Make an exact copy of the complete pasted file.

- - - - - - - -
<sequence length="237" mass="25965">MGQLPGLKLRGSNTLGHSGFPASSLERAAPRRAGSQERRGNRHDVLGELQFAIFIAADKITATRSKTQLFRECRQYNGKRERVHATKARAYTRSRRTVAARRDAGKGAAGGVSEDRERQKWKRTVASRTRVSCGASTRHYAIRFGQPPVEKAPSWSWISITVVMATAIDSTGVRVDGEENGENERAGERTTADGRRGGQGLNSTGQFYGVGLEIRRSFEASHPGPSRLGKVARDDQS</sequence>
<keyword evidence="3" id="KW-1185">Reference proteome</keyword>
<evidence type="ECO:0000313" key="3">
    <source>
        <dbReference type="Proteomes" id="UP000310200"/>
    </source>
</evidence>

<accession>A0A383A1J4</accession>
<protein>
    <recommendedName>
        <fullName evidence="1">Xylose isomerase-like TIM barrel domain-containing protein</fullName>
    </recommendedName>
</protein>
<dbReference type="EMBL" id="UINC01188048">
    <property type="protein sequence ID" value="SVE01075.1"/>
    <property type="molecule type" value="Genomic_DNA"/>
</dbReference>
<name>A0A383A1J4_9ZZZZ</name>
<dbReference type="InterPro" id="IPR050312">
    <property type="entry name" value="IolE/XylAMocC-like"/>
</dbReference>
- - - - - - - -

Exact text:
<sequence length="237" mass="25965">MGQLPGLKLRGSNTLGHSGFPASSLERAAPRRAGSQERRGNRHDVLGELQFAIFIAADKITATRSKTQLFRECRQYNGKRERVHATKARAYTRSRRTVAARRDAGKGAAGGVSEDRERQKWKRTVASRTRVSCGASTRHYAIRFGQPPVEKAPSWSWISITVVMATAIDSTGVRVDGEENGENERAGERTTADGRRGGQGLNSTGQFYGVGLEIRRSFEASHPGPSRLGKVARDDQS</sequence>
<keyword evidence="3" id="KW-1185">Reference proteome</keyword>
<evidence type="ECO:0000313" key="3">
    <source>
        <dbReference type="Proteomes" id="UP000310200"/>
    </source>
</evidence>

<accession>A0A383A1J4</accession>
<protein>
    <recommendedName>
        <fullName evidence="1">Xylose isomerase-like TIM barrel domain-containing protein</fullName>
    </recommendedName>
</protein>
<dbReference type="EMBL" id="UINC01188048">
    <property type="protein sequence ID" value="SVE01075.1"/>
    <property type="molecule type" value="Genomic_DNA"/>
</dbReference>
<name>A0A383A1J4_9ZZZZ</name>
<dbReference type="InterPro" id="IPR050312">
    <property type="entry name" value="IolE/XylAMocC-like"/>
</dbReference>